Know Your Enemy: Bengals 2017 NFL Draft Review

The day after the draft, I posted my thoughts, my initial reaction, to the Pittsburgh Steelers’ draft haul based on my understanding of their needs and wants and what was available to them at the time that they were selecting. I am hoping to be able to provide the same sort of insight for the Steelers’ divisional opponents, perhaps from a bit of a Pittsburgh perspective.

Next on the docket will be the Cincinnati Bengals, who missed the playoffs for the first time since drafting A.J. Green and Andy Dalton, suffering their first losing season as a result. They took a few significant blows in free agency, but are hoping that they’ve patched up those gaps.

Two years ago, Cincinnati lost their number two and three wideouts, and tried to replace them with free agent Brandon LaFell and second-round pick Tyler Boyd, who had a decent but certainly not breakout rookie season. Added to that cache now is the fastest-ever officially-timed player in NFL history, John Ross, who is much more than pure speed. If he can stay healthy, he and Green can be a very worrying tag team for the Steelers’ cornerbacks. Also picked up in the fourth was Josh Malone, a size prospect with A+ work ethic on an upward trajectory.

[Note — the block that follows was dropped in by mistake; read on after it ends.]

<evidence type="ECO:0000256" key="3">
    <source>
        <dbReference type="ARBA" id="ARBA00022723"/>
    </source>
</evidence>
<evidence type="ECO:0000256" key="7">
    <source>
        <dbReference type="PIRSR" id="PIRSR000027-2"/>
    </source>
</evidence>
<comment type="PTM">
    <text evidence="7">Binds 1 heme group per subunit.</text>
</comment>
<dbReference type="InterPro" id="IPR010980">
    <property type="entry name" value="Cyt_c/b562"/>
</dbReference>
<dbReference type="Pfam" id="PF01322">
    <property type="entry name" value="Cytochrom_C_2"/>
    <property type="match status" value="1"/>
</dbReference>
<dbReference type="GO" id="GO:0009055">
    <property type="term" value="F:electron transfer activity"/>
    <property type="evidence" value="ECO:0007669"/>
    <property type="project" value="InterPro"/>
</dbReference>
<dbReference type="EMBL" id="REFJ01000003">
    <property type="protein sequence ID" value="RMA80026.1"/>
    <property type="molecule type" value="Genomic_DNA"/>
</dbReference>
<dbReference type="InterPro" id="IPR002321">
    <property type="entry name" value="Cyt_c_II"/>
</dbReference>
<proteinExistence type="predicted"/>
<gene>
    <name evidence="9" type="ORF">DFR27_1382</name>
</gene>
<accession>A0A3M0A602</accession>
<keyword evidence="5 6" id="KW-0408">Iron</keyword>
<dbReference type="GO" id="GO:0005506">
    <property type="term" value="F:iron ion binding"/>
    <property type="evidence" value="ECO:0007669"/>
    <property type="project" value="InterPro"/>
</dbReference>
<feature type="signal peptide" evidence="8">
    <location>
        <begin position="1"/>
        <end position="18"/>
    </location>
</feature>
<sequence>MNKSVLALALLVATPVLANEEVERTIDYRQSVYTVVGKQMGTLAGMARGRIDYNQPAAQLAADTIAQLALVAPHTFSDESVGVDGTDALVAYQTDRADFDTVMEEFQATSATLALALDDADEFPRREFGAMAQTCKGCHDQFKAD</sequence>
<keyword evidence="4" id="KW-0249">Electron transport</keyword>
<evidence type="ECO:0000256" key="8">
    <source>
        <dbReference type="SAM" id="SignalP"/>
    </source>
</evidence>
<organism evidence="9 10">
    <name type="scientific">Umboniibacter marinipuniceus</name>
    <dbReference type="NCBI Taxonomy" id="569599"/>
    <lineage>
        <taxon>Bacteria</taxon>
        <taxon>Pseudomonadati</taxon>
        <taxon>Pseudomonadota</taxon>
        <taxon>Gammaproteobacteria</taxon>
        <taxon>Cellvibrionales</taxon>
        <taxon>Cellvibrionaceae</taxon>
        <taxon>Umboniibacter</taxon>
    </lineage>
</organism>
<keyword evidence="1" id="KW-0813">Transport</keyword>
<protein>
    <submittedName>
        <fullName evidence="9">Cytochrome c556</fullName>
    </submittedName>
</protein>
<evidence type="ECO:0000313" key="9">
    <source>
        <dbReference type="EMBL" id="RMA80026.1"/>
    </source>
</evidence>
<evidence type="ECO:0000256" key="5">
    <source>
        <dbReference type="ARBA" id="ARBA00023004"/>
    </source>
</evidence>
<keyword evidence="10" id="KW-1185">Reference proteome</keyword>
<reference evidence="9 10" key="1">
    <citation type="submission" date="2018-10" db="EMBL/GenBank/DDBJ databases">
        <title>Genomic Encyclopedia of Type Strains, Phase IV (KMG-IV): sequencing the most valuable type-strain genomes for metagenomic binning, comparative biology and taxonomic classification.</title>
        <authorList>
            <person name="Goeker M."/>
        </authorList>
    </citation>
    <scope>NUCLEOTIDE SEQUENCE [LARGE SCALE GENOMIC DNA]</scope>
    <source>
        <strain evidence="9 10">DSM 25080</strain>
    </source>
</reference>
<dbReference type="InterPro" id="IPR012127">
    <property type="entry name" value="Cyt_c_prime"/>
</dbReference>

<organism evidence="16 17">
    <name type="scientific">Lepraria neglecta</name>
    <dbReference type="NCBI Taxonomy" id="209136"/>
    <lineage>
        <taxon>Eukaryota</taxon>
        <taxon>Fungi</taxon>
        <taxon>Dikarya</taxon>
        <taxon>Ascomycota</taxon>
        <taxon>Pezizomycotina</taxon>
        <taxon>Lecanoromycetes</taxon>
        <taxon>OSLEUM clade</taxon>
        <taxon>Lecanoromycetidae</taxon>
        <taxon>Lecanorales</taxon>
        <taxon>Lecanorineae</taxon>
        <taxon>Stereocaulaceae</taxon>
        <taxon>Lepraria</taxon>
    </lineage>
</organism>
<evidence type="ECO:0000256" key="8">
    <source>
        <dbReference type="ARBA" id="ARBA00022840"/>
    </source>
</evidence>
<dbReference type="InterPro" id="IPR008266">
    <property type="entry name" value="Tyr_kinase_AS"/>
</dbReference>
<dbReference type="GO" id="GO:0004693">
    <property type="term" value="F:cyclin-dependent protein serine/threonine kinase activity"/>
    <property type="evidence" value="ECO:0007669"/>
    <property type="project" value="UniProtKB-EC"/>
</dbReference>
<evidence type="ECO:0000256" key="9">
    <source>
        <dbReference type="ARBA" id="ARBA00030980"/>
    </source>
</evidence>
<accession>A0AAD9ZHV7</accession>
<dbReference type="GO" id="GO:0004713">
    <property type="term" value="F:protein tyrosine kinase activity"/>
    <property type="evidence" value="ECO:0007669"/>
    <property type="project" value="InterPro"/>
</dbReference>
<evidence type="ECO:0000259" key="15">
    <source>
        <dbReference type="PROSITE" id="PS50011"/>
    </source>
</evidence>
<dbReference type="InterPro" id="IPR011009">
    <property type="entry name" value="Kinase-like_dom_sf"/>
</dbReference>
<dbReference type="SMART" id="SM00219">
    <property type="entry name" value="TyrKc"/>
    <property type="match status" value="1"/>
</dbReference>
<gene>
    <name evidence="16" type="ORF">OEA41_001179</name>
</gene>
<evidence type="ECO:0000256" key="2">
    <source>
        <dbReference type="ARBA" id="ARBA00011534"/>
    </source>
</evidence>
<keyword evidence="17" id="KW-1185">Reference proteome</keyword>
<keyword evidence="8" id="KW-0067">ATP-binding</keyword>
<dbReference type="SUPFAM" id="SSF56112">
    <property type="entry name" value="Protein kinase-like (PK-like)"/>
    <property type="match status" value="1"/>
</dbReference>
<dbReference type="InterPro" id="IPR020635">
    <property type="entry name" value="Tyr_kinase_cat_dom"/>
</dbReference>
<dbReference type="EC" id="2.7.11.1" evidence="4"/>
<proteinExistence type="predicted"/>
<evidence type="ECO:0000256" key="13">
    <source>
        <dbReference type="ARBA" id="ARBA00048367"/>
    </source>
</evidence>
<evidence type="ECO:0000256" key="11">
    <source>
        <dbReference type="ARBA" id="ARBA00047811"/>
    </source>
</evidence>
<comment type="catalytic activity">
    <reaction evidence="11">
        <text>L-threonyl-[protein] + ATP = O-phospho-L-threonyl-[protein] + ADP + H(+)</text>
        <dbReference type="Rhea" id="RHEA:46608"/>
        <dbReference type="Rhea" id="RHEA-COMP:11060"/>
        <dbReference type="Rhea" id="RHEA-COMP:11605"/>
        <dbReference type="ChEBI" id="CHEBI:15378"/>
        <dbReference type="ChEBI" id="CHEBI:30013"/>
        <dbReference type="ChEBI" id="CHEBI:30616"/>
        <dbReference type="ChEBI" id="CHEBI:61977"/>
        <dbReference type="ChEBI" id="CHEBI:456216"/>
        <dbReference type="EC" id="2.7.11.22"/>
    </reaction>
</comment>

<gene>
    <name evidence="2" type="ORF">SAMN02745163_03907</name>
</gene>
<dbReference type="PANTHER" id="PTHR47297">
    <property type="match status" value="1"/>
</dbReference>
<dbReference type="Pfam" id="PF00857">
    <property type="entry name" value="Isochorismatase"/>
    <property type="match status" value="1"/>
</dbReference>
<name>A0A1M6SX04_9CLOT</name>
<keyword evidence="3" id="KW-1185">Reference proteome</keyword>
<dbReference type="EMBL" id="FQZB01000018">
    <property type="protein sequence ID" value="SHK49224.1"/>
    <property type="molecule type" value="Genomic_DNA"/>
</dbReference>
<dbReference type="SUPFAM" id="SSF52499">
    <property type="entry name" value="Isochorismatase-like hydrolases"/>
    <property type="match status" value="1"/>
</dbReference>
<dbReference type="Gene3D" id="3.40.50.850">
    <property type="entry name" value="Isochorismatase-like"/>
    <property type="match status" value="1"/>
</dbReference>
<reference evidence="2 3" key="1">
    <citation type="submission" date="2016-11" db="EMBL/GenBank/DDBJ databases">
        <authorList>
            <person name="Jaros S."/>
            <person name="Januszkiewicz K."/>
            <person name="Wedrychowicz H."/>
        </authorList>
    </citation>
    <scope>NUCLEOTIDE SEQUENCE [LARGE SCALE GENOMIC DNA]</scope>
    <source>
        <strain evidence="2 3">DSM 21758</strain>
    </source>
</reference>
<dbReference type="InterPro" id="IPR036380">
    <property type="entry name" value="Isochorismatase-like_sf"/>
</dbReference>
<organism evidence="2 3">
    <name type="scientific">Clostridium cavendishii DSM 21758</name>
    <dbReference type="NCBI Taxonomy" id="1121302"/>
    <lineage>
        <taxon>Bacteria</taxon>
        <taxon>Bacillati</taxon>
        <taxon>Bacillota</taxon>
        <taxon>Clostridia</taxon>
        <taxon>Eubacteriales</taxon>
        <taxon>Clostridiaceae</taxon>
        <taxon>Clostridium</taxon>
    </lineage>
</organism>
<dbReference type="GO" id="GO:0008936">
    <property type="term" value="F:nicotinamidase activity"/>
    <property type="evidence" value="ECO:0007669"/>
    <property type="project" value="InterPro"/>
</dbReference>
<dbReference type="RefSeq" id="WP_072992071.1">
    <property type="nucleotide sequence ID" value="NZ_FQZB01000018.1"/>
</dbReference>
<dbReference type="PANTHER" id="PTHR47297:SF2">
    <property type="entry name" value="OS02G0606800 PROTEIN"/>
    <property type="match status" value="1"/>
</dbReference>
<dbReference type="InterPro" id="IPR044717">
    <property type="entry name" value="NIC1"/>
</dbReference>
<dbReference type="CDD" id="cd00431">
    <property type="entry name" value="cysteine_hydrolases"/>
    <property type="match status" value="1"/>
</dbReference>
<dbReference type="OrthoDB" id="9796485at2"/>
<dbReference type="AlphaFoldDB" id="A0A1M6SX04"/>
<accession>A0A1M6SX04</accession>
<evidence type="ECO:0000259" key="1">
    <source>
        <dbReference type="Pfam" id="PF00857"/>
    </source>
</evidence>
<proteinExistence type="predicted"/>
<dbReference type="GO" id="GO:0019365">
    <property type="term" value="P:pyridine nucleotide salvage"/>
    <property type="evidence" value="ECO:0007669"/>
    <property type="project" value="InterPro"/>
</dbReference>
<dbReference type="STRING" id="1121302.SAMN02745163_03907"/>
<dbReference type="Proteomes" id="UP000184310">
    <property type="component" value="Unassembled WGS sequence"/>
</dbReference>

The Bengals, as they are wont to do, took a major gamble on character in the second round with running back Joe Mixon, a very talented ball carrier with receiving ability who likely spells the end of Jeremy Hill, who has plodded along for 3.7 yards per carry the past two seasons.

Over the course of the next two rounds, they took a rather unusual and interesting approach in hoping to address their weakening pass rush, taking a couple of edge defenders who profile better as 3-4 outside linebackers based on their side. Jordan Willis is 6’4”, 255 and Carl Lawson is just 6’2”. The Bengals tend to go for length at their end positions in the 6’6”-6’7” range, so  they’re starting to look outside the pass for pass-rushing help, which has been an issue the past couple of years.

Cincinnati looked to bolster its depth at all skill position players, also adding tight end Mason Schreck in the seventh round as well. Brandon Wilson is listed as a running back but I believe they plan on using this versatile player on defense.

Center J.J. Dielman was added in the fifth round, who will pair with last year’s add, Christian Westerman, as interior reserves, or maybe even compete for a starting spot. Defensive tackle Ryan Glasgow is needed depth after losing Domata Peko. Andrew Billings from last season should also be ready to contribute.

Finally, last but not least, like the Browns, Cincinnati was among the teams whose kicking games struggled the most, so they, too, turned to a kicker, drafting Jake Elliott at the top of the fifth round, who was a first-team all-conference performer for four seasons with a touchback rate of nearly two thirds.

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